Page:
Our friend David wasn’t just handed the keys to the castle. (If you haven’t spent much time reading the richness of the Old Testament, I high encourage it! You can read all about David starting in 1 Samuel 16.) David spent a lot of time on the run, fearing for his life before he got to be king.  After he became king, he had another batch of challenges. David had real reasons to be crying out to God.

The psalms of lament generally follow a pattern, and it’s a pattern we can all learn from to help cultivate our prayer life in difficult times. Of course, the pattern from psalm to psalm may be in different order, or the order may jump back and forth a bit, but the elements are generally consistent.

Let’s look at Psalm 22 in the New International Version as an example.

First, the writer cries out to God in his distress. There is no pretense, no trying to clean up before going to God. Just messy, raw emotion.

My God, my God, why have you forsaken me?

Why are you so far from saving me,

so far from my cries of anguish?

My God, I cry out by day, but you do not answer,

by night, but I find no rest. (verses 1-2)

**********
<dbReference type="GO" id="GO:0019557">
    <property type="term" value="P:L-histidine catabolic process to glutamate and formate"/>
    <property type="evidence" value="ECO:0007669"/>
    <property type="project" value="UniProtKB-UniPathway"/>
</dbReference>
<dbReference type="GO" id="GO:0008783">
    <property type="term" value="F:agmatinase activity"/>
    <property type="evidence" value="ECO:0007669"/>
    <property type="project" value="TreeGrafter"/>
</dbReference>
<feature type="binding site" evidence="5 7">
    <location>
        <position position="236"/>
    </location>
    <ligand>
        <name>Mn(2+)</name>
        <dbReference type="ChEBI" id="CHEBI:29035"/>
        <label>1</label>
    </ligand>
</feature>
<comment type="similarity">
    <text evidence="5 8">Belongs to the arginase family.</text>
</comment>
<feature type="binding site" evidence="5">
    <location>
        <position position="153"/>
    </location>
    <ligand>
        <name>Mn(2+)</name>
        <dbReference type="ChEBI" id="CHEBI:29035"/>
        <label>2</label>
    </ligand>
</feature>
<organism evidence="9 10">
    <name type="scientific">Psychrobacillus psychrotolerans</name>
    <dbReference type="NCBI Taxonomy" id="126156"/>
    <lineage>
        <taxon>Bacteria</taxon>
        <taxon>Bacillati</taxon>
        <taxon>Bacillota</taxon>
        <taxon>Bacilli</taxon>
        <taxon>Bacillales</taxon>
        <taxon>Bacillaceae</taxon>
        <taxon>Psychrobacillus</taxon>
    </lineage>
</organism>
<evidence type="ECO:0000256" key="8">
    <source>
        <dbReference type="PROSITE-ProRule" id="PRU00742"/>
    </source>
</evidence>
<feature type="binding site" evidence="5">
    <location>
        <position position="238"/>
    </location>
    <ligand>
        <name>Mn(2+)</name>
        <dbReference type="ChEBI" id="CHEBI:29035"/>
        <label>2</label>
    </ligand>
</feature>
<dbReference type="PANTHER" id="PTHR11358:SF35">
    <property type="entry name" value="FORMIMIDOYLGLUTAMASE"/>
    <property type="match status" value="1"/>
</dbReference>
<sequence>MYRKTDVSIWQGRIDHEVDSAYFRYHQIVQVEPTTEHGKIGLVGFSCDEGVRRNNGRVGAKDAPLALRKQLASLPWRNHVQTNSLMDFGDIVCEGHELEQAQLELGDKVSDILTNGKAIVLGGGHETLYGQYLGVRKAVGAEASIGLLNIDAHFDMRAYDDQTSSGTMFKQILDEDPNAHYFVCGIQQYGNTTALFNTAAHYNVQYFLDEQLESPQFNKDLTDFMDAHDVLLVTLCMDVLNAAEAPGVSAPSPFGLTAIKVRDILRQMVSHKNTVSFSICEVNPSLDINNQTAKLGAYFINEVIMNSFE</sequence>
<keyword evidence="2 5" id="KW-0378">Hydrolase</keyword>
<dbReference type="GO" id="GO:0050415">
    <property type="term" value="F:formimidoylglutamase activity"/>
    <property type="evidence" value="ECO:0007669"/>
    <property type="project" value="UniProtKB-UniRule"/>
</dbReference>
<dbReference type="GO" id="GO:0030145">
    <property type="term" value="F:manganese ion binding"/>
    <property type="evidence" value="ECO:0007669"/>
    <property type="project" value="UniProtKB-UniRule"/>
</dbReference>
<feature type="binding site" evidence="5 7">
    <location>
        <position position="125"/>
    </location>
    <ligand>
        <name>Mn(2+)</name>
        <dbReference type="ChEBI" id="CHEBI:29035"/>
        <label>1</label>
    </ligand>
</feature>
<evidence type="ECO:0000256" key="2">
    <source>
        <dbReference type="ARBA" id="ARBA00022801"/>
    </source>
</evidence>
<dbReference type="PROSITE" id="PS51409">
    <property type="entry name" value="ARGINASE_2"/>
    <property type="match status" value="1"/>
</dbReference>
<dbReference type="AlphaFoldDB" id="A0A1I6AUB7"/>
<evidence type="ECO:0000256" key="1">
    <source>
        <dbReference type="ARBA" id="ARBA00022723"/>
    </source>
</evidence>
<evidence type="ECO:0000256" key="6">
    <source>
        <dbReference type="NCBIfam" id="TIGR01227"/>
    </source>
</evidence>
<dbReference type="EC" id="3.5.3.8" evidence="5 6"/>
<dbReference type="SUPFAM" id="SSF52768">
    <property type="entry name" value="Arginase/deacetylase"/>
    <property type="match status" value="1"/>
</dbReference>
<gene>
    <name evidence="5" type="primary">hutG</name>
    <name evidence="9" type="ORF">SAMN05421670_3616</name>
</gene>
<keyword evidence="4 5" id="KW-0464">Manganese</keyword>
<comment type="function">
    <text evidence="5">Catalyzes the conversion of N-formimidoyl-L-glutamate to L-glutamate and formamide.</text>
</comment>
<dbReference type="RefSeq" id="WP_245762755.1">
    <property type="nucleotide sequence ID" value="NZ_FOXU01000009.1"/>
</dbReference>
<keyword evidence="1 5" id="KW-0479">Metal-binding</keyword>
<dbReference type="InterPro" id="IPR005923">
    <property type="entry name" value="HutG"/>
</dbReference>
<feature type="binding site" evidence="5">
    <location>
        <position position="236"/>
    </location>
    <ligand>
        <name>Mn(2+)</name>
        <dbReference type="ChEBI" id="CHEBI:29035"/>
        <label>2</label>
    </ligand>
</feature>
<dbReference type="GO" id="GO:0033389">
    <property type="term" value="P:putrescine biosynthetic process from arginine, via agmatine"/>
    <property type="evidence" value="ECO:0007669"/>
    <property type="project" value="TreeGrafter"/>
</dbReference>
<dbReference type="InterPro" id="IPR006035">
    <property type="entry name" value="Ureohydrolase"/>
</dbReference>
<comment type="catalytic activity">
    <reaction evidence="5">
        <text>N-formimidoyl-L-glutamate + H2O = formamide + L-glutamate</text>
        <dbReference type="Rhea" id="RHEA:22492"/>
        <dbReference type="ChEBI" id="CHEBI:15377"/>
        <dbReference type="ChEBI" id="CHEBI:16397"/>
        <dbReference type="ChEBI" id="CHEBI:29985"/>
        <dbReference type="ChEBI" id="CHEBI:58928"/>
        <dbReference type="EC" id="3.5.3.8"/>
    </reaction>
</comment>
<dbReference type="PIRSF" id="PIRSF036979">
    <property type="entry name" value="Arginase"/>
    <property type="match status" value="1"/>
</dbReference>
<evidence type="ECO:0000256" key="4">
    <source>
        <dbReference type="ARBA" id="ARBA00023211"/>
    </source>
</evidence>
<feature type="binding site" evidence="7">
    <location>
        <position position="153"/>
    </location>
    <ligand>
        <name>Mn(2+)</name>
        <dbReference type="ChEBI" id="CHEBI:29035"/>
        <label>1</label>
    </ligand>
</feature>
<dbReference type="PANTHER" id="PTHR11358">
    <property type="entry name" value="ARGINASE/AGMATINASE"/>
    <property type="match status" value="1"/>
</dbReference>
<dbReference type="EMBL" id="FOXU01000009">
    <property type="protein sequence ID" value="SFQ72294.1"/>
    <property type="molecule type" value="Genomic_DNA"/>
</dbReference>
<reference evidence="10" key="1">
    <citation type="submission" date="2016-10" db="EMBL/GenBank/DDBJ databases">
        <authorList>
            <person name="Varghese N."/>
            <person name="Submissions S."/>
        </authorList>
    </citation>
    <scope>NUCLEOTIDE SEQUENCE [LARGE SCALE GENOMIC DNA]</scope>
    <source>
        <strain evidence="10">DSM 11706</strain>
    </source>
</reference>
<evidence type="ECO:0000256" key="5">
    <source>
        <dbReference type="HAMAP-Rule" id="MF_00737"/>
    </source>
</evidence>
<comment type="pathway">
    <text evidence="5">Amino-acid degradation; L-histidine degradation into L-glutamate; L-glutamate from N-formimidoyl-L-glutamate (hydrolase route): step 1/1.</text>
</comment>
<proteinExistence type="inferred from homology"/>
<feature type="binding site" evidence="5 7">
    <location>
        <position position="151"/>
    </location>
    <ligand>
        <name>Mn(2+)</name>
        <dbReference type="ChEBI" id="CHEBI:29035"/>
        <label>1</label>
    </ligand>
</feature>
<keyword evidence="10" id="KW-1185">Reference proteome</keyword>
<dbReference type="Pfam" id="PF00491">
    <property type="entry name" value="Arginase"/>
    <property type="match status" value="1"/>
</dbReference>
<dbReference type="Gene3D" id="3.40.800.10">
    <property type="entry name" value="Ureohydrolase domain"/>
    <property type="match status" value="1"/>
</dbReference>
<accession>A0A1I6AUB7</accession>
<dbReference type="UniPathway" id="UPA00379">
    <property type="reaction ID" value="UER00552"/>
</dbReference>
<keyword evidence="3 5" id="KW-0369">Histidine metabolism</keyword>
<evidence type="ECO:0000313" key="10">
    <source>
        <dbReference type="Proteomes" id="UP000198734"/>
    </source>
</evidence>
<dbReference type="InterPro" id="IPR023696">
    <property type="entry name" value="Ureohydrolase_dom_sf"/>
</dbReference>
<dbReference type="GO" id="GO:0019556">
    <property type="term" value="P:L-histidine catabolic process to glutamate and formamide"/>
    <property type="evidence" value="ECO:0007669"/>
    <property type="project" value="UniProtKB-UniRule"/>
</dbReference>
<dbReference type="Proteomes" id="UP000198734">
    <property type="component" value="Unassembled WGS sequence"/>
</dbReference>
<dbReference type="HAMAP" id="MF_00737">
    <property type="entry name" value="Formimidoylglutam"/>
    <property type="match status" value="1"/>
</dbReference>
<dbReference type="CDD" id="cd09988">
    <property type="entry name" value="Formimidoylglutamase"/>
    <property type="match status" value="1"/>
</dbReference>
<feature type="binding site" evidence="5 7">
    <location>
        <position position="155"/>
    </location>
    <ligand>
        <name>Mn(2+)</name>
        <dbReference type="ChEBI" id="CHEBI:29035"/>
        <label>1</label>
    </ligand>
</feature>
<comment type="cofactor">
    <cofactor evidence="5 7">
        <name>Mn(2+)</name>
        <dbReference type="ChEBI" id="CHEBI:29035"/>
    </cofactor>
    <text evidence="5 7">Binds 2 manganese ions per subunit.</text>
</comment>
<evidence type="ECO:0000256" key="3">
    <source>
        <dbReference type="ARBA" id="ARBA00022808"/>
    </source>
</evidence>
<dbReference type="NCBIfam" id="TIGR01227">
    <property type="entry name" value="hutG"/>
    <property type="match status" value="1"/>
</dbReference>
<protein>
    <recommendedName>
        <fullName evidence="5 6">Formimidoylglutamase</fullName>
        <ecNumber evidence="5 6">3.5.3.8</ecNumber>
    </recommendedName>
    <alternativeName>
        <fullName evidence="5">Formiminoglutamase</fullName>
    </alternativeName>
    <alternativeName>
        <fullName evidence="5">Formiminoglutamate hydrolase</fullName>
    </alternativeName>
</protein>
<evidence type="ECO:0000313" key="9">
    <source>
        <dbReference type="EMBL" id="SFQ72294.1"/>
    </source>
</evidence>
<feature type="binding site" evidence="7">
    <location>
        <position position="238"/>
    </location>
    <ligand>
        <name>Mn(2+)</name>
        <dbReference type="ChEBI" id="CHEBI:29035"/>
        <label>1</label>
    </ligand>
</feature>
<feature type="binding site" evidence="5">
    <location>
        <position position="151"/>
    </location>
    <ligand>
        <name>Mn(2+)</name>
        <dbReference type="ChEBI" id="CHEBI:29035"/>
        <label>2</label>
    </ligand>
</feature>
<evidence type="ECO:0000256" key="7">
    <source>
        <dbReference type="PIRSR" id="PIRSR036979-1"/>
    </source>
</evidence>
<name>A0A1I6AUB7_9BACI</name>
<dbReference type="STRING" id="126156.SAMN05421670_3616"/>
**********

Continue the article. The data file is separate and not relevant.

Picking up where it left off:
Many bulls surround me;

strong bulls of Bashan encircle me.

Roaring lions that tear their prey

open their mouths wide against me.

I am poured out like water,

and all my bones are out of joint.

My heart has turned to wax;

it has melted within me.

My mouth is dried up like a potsherd,

and my tongue sticks to the roof of my mouth;

you lay me in the dust of death. (verses 12-15)

Second, the writer entreats God for help.  Come, LORD, to the middle of this mess and get me out of it! (Sometimes the request is imprecatory, where the writer asks for God to bring retribution to his enemies.)

But you, Lord, do not be far from me.

You are my strength; come quickly to help me.

Deliver me from the sword,

my precious life from the power of the dogs.

Rescue me from the mouth of the lions;

save me from the horns of the wild oxen. (verses 19-21)

 

Lastly, the writer includes thanksgiving and praise to God.

I will declare your name to my people; in the assembly I will praise you.

You who fear the Lord, praise him!

All you descendants of Jacob, honor him!

Revere him, all you descendants of Israel!

For he has not despised or scorned. (verses 22-24)